Written by Helen Cooke and the CAM-Cancer Consortium.
Updated July 7, 2015

Progressive Muscle Relaxation

Does it work?

One meta-analysis and fifteen subsequently published controlled clinical trials were reviewed for this summary. The trials are described in table 1. There is, due to the low number (per outcome) of published studies and methodological weaknesses, insufficient evidence for the effectiveness of PMR for cancer patients suffering from pain, anxiety, depression, sleep disorders and chemotherapy-induced nausea. It is, due to the challenges of applying blinding, difficult to test the efficacy of PMR.


A meta-analysis examined the effectiveness of relaxation training among patients undergoing acute non-surgical cancer treatment including chemotherapy, radiotherapy, bone marrow transplant and hyperthermia6. In 14 of 15 studies reviewed, PMR, guided imagery and other modalities were lumped together and evaluated for their effects on symptom control. The review concluded that clinically significant reductions in nausea, pain, anxiety, depression, hostility and physical arousal (blood pressure and pulse) were achieved following relaxation training. However, because PMR was not analyzed separately, its effects on those outcomes were impossible to determine.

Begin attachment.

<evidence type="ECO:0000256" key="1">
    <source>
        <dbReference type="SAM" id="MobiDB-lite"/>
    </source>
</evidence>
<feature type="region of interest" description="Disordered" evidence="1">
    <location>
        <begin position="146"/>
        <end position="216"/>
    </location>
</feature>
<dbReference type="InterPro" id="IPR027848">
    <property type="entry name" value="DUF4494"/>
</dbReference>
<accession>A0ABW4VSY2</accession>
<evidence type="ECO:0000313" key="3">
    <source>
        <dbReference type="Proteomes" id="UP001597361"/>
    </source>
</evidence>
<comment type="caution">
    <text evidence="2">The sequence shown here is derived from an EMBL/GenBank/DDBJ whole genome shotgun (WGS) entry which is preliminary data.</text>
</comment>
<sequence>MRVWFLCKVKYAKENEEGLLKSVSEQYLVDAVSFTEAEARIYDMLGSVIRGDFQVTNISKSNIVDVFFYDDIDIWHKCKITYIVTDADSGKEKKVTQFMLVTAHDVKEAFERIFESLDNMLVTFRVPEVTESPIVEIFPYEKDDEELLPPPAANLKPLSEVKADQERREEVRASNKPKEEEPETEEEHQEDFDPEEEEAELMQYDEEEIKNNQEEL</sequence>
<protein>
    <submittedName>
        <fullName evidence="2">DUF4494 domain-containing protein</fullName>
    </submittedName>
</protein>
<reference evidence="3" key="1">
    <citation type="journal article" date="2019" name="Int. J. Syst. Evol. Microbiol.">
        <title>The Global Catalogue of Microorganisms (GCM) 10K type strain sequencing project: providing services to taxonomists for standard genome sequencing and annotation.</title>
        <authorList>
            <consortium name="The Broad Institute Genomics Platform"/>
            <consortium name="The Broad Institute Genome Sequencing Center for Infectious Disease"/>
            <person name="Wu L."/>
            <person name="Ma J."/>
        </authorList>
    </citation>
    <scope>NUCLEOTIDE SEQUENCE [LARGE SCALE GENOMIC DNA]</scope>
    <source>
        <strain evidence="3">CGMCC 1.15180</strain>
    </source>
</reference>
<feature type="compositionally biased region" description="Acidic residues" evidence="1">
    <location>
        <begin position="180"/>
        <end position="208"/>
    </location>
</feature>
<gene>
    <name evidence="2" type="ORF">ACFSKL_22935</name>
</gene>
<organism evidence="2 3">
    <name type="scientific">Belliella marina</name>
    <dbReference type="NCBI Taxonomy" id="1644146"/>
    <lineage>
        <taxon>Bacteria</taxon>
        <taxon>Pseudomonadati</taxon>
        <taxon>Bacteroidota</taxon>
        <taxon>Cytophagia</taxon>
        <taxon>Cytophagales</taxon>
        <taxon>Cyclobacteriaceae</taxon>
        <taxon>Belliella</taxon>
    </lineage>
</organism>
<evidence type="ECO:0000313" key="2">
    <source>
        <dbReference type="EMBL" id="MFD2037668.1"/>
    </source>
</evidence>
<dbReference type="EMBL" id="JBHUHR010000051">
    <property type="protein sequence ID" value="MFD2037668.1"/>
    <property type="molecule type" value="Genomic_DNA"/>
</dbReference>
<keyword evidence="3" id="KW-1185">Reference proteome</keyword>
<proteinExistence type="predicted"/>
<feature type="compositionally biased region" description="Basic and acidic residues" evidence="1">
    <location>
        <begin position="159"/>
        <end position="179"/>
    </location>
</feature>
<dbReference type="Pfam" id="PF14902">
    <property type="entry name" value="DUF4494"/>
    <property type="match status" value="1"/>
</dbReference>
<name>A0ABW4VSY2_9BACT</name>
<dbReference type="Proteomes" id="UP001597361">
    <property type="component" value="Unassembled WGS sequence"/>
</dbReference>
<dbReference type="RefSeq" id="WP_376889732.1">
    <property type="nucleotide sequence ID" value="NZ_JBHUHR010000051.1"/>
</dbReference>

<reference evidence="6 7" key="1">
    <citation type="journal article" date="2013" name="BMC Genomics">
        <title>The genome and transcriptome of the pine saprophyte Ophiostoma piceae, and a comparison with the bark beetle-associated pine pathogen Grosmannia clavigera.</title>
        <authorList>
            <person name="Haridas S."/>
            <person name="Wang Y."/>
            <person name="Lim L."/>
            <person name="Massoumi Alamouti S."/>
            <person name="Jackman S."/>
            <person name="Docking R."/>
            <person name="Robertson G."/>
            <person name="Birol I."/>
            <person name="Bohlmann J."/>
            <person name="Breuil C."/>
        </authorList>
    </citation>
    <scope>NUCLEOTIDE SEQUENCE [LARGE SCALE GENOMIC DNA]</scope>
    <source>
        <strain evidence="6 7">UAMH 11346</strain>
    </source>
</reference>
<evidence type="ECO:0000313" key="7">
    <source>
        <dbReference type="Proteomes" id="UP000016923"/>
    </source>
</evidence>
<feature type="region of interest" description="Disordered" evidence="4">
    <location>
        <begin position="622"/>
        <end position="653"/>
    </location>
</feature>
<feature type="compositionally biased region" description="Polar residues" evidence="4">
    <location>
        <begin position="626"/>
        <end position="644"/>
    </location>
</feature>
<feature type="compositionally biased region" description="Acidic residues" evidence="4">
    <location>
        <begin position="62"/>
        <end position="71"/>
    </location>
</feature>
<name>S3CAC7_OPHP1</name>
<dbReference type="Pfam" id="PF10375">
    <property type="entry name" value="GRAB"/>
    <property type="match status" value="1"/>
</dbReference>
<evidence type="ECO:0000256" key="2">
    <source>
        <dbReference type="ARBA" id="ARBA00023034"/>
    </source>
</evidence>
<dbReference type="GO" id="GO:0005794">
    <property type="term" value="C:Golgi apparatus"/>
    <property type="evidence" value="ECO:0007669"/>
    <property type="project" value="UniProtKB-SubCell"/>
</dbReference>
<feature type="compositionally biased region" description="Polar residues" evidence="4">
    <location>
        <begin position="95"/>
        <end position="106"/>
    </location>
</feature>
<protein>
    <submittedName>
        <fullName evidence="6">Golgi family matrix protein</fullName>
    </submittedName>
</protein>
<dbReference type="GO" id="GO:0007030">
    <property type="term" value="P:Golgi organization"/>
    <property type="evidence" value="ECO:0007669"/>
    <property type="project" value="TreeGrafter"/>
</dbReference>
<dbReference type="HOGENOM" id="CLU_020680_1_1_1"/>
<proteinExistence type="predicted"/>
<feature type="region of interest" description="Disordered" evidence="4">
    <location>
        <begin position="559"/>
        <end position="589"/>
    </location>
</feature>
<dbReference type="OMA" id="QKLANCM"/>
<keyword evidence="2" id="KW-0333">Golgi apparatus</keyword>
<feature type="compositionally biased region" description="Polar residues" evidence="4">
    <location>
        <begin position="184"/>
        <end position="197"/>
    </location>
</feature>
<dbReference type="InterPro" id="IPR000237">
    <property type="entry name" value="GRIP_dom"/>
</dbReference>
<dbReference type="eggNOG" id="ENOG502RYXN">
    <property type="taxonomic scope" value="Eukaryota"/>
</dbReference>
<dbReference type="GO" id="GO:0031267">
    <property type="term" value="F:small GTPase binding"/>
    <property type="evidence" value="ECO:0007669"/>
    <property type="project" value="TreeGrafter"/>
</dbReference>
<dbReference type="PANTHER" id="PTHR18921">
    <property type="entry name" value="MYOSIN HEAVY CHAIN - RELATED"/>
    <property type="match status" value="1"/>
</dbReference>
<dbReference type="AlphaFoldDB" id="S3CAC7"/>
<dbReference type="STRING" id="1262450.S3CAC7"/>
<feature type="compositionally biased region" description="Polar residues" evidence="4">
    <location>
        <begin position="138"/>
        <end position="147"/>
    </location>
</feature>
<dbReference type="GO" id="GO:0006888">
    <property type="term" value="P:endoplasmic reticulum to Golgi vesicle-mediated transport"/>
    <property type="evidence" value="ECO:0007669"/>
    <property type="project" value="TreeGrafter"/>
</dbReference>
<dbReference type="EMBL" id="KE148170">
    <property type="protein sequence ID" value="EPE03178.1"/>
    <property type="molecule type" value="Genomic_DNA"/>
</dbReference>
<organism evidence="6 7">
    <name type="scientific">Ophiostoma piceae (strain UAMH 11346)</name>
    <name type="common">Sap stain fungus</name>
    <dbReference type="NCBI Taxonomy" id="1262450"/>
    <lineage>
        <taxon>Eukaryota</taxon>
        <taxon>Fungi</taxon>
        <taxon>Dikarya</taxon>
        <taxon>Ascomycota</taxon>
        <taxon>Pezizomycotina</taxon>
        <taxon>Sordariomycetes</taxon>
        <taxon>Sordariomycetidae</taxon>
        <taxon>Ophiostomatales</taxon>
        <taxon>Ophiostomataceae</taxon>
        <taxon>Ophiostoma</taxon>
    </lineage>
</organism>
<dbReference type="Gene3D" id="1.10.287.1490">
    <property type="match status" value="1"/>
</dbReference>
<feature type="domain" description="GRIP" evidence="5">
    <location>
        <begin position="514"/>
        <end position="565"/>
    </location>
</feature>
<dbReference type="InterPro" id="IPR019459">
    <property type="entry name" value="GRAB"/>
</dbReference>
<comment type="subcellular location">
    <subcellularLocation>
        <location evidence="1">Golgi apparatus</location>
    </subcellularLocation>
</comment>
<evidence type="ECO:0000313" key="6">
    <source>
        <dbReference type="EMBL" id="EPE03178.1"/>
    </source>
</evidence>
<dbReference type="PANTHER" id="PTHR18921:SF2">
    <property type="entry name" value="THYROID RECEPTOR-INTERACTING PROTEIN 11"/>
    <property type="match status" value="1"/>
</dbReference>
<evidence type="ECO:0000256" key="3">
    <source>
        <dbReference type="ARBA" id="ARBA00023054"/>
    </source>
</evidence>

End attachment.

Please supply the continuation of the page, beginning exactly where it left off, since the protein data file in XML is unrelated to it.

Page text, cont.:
Controlled clinical trials (see also table 1)

Three controlled clinical trials assessing the effects on sleep reported an improvement in sleep quality and insomnia but these trials have methodological limitations including small sample sizes, lack of non-treatment control group, lack of information on randomization procedure7-9. It is not possible to draw clear conclusions about the benefits of PMR for these symptoms.

Two randomized clinical trials investigating the effects on anxiety and depression reported improvements in both, anxiety and depression10-11. Two further non-randomized trials with matched pair comparisons reported improvements in mental wellbeing (but not physical wellbeing) and health-related quality of life14 and anxiety and stress (no reported improvement in depressions scores)15. A randomised clinical trial suggested a single session of PMR reduced physiological stress parameters18. A further randomised trial reported  significantly lower anxiety levels and cancer-related symptoms19 and a non-randomised trial indicated an improvement in anxiety and general comfort20. All trials have, however, methodological limitations.

Although patients who participated in the two controlled3,12 and one uncontrolled13 trial reported an improvement in nausea and vomiting, all trials were small in numbers and have methodological limitations.

One randomised controlled trial investigating the benefits for cancer pain and fatigue showed improvements in both cancer pain and fatigue. The lack of report of a randomisation process and the quality (validity) of the outcome measures used limit the overall conclusion of this trial16. There is insufficient evidence from one pilot study with regards to the efficacy of PMR for cancer pain4.

One pilot study comparing a type of music therapy with PMR showed significant improvements in physical and psychological wellbeing in both interventions17.

Citation Helen Cooke, CAM-Cancer Consortium. Progressive Muscle Relaxation [online document]. http://ws.cam-cancer.org/The-Summaries/Mind-body-interventions/Progressive-Muscle-Relaxation. July 7, 2015.


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